Undoubtedly, 2020 has been a troubled year for the tourism and travel industries, with the effects of the global pandemic driving a wedge between tourists and destination- the world may have ground to a standstill, but we will travel again! The future of tourism will experience major changes, in both human behaviour and business offerings, and the health and safety of travellers will be of the utmost importance.
What will the future of tourism in Africa look like, post-Covid-19? Malcolm Ainscough, Chairman of TMAC, shares his opinions and insights for the future of travel.
Future of Tourism in Africa | Space & Exclusivity
Bespoke, real and wellness have been some of the key features of marketing campaigns for some time now but the new focus will be on hygiene. Guests will rely on known brands because they will highlight the safety measures they have taken and their upgraded cleansing efforts.
There will be accelerated demand for destinations offering space and exclusivity, and our guests will be willing to undertake intercontinental travel only where the destination is unique and the experience, spectacular. If not, people will appreciate more of what’s available in their own country, so expect much less travel in the medium term to the busy centres of London, Paris or Rome for example.
More people will understand that Africa provides splendid reward for the travel-effort ratio with enhanced experiences that are less stressful and crowded, and this will be a key consideration for the future of tourism in Africa.
Future of Tourism in Africa | Travel Professionals
More people will use travel professionals. Uncertainty, new trends and inefficient on-line service when it is most needed will cause people to want more hands-on attention with someone they can text or call and will handle everything for them – especially when this service comes without additional charge.
Our principals will accelerate the move to more direct sales (especially for repeat customers), but will not undercut their preferred suppliers. Many travel professionals who have not specialised over the last decade should expect less perks to be offered, and commission structures to change in the longer term.
Further consolidation in the industry of distressed companies that are acquired by those still with strong financials will result in enhanced professionalism and value, but there will be less choice as many operators will go into liquidation and thousands of travel professionals will be retrenched. They will find jobs in other professions when the economy rebounds and may not return to travel. Bucket-list travellers will book with companies they trust and who have an extended and successful operational history.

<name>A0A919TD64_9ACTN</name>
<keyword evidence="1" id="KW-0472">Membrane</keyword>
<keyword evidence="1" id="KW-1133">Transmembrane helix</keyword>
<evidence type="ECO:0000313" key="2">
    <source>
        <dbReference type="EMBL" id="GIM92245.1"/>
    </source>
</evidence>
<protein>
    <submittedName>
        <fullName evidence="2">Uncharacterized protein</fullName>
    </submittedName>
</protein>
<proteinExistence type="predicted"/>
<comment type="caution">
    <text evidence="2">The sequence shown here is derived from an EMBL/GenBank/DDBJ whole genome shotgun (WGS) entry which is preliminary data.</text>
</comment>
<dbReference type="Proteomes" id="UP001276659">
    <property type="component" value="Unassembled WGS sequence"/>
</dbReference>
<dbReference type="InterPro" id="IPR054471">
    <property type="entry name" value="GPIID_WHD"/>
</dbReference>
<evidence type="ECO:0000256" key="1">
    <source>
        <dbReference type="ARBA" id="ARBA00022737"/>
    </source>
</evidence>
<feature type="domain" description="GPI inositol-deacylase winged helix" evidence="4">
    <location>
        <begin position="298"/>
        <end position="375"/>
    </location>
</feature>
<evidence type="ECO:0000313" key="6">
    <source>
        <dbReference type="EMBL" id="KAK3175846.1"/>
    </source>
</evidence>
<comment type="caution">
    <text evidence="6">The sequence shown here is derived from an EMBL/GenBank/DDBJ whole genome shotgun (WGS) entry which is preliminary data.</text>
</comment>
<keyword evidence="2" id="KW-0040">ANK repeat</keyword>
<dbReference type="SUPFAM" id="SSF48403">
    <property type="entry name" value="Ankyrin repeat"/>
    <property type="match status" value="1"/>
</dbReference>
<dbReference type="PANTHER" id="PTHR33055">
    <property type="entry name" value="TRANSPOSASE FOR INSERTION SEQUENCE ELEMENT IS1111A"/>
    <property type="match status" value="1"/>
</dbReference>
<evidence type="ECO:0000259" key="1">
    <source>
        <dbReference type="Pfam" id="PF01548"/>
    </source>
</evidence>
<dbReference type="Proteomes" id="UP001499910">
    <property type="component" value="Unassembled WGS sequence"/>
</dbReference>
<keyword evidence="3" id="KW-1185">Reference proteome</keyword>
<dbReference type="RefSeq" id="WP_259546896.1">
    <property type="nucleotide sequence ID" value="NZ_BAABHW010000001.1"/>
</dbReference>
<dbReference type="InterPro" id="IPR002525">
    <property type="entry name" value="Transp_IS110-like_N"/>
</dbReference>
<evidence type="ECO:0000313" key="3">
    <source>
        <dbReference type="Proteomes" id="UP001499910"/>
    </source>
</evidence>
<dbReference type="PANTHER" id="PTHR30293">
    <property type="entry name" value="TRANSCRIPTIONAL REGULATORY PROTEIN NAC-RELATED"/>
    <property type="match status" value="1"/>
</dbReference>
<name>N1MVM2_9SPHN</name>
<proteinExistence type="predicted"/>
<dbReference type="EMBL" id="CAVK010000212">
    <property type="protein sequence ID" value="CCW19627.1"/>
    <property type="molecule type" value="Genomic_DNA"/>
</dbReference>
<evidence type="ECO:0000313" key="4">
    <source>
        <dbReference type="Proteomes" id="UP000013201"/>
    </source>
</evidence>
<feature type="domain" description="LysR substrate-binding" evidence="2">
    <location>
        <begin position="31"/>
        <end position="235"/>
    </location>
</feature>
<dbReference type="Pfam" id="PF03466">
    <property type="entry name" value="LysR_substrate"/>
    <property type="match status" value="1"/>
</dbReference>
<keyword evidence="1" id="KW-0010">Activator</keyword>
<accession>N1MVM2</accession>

Future of Tourism in Africa | Travel Insurance
This pandemic highlighted the fact that almost every travel insurance product proved to be ineffective for pandemics so the market will pay much more attention to what they are buying. Travel insurance will inevitably become more expensive but also much more popular.
Future of Tourism in Africa | First-Class Travel
Business travel will not ever return to previous capacity so for the first time ever leisure travel will become the foundation of hotel and airline profits and this will place our market in a much stronger purchasing position. As confidence returns, however, airlines will return to maximum utilization of space so economy-class will remain as crowded and uncomfortable as ever but there will be increased demand for first-class suites such as the Delta One, Qatar Q-class and Emirates suites with closing doors. Delta are introducing their Delta One product on the route to Johannesburg and Cape Town from Atlanta on October 24 this year.
Future of Tourism in Africa | Patience
The last major changes to the travel industry were post 9/11 and in 2002, we sold three safaris the whole year! This will be a similar situation and I don’t see the industry returning to any strength before the middle of 2021 with or without a vaccine.
Our guests will focus on areas that have managed COVID19 but remain primarily concerned about being stuck somewhere so I cannot recommend intercontinental travel to any of our clients until this concern is removed. This time we should again expect long-lasting changes some of which will be appropriate with others that are burdensome and pointless, so we shall need to be on our game more than ever and I believe we are well prepared to provide superior professional service for the many new guests wishing to discover the magic of Africa. A stronger future yet awaits for those who are patient.
The future of tourism in Africa will remain tempting and inviting. Once we are able to travel again, we look forward to welcoming you to Africa, and the incredible stories that she wishes to share!